Our data suggest that AV-SLP conjugates are more efficient at inducing a T cell response in the LN than free SLP. The availability of tumor-draining LN cells allowed us to analyze relevant T cell populations that were in close proximity to the tumor. We observed a clear increase of Th1-type cytokine production in these LN-derived specific CD4+ and CD8+ T cells. This indicates that T cells present in a potentially immunosuppressed tumor-draining area are likely to be poised for action in cancer patients [3], as they are still able to become activated and express a potentially beneficial Th1-phenotype. Also the observation that 3 out of 6 LN cultures with unknown reactivity responded by IFNγ production to AV-SLP conjugates and only 1 out of 6 cultures to free SLP suggests that otherwise undetectable HPV16-specific T cells can be efficiently stimulated by AV-conjugated SLPs. AV-SLP conjugates also appear to be able to induce Th2-type cytokines. The production of IL-5 coinciding with IFNγ has also been observed before both in healthy donors, who have successfully cleared the virus [22] and upon SLP vaccination in previous clinical studies, which was associated with clinical responses [3, 4, 19, 38]. It is therefore unlikely that this negatively impacts the induction of effective antitumor immunity.

The safety and immunological properties of the AV-SLP conjugates are currently being examined in a phase I/II clinical trial in HPV16+ cancer patients (EudraCT: 2014-000658-12). Overall, this study provides evidence for the superiority of AV-SLP conjugates over free SLP as a vaccination modality to induce cancer patient-derived T cell responses.

MATERIALS AND METHODS

Synthesis of AV-SLP conjugates

Amplivant™ (AV) was generated as described before [24], and conjugated to the N-terminus of HPV16 E6-derived SLPs amino acids 71-95 and 127-158 according to protocols described in Khan et al. [14]. UV-spectrum analysis of the generated conjugates shows a high purity of the syntheses (98.7% for AV-SLP71-95 and 99.3% for AV-SLP127-158; S2).

Patient material

Patient material was derived from women presenting with histologically proven cervical neoplasia at the department of Gynaecology of the Leiden University Medical Center and Haga Teaching Hospital, The Hague. These patients were enrolled in the CIRCLE study, which investigates cellular immunity against HPV16-positive cervical lesions after providing informed consent.

MHC class I and II epitope prediction

Epitope predictions in Table Table11 are based on predictions from two online MHC class I and II binding algorithms (IEDB: http://www.iedb.org/ and SYFPEITHI: http://www.syfpeithi.de/). For IEDB, a peptide with a predicted EC50 below 8 nM was considered a strong MHC binder. For SYFPEITHI, peptides scoring 15 or higher were considered strong MHC binders.

ELISpot

IFNγ ELISpot was performed as described previously [4, 5, 31]. In short, PBMC samples of three cervical cancer patients were stimulated at a density of 2 × 106 cells/ml for 4 days in IMDM medium supplemented with 10% human AB serum (Life Technologies) in the presence of 5 μg/ml of indicated peptides. Next, the stimulated PBMC were transferred to an anti-IFNγ-coated (Mabtech) Multiscreen 96-wells plate (Millipore), seeded in quadruplicates at a density of 5 × 105/well. After 24 hours of incubation, the Multiscreen plate was developed according to the manufacturer's instructions (Mabtech). IFNγ-positive spots were counted on a BioSys 5000 video-imaging system. Specific spots were calculated by subtracting the mean value + 2xSD of the medium control wells from the experimental wells. Samples were considered positive when at least 10 spots were measured and the number of spots exceeded the mean number of spots of medium wells by at least 2-fold.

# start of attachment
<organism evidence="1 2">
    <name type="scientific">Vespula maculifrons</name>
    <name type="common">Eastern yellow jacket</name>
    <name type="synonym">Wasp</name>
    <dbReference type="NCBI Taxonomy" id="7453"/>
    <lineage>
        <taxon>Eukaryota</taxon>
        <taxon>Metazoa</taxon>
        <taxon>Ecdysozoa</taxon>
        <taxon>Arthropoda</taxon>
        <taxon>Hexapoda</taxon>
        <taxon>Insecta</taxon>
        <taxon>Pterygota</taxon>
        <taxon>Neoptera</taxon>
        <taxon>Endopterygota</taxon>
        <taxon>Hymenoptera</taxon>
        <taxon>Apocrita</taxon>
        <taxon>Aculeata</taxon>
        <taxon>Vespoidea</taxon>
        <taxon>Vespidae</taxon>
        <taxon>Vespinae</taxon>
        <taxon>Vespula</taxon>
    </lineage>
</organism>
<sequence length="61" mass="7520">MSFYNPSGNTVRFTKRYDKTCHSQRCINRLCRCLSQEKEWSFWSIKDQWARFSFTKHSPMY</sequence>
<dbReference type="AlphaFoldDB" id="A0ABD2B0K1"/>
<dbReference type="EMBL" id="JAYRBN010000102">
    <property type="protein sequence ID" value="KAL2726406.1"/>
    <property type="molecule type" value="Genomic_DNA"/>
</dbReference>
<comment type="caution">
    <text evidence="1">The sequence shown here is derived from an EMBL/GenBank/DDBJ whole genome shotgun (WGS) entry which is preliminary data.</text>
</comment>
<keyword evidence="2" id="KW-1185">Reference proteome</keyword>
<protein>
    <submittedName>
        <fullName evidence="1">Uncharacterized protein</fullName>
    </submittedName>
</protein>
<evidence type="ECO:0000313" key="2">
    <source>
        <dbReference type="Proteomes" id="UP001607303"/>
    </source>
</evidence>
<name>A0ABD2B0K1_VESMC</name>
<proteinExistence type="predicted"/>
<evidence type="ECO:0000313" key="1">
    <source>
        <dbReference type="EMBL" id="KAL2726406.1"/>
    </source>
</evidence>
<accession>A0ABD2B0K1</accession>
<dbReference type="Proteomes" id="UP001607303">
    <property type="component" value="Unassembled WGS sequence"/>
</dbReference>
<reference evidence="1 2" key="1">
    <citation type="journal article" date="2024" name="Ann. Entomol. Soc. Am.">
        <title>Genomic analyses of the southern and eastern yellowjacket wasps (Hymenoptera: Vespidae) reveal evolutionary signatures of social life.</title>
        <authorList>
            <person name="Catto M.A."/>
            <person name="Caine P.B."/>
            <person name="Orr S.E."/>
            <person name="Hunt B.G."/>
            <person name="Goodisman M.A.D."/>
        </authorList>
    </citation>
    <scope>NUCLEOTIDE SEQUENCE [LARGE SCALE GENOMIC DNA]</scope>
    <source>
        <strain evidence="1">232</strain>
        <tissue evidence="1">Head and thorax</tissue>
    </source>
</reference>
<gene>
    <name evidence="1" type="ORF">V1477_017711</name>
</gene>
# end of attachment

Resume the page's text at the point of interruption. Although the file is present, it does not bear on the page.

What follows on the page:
Monocyte-derived dendritic cell maturation and HEK293 cell activation

Peripheral blood mononuclear cells (PBMC) from healthy donors (Sanquin) were isolated by centrifugation over a Ficoll gradient. Using magnetic CD14 Microbeads (Miltenyi), the CD14+ fraction was isolated from these PBMC. The CD14+ cells were cultured for 5 days in the presence of 800 U/ml human GM-CSF (Peprotech) and 500 U/ml human IL-4 (Peprotech). On day 5, the monocyte-derived DC (moDC; CD11c+ CD1a+ CD14 HLA-DRlo) were stimulated with the indicated reagents for 48 hours. The concentration of IL-12p40 in the supernatant after 24 hours was measured by ELISA (BioLegend). After 48 hours, the moDC were stained with fluorescently labeled antibodies targeted to CD83, CD86 and HLA-DR (eBioscience), and analyzed by flow cytometry (BD).

WT and TLR2-expressing HEK293 cells (Invivogen) were cultured in IMDM supplemented with 100 IU/ml penicillin/streptomycin (Gibco), 2 mM L-glutamin (Gibco) and 8% fetal calf serum (FCS; PAA Laboratories). TLR2-HEK293 cells were cultured in the presence of 10 μg/ml of the selective antibiotic blasticidin. In a 96 wells plate, 20,000 HEK293 or TLR2-HEK293 cells were seeded per well and stimulated with titrating doses of the indicated compounds in duplicates. After 24 hours of incubation at 37°C, supernatant was taken from all wells and the concentration of IL-8 was measured by ELISA (BioLegend).

Detection of cytokine and chemokine concentrations

The concentration of single cytokines was detected using standard sandwich ELISA assays (IL-8, IL-12p40, BioLegend; IFNγ, Sanquin), according to the manufacturer's instructions. To study the production of multiple cytokines and chemokines by moDCs or skin-associated cell populations in one sample, cell culture supernatants were subjected to Luminex analysis. For this purpose, a custom panel was set up consisting of reagents detecting the indicated cytokines and chemokines. A Bioplex suspension array system (Bio-Rad) was used to measure cytokine and chemokine concentrations. The analysis was performed according to the manufacturer's instructions (Bio-Rad). Data were analyzed using Bioplex Manager software.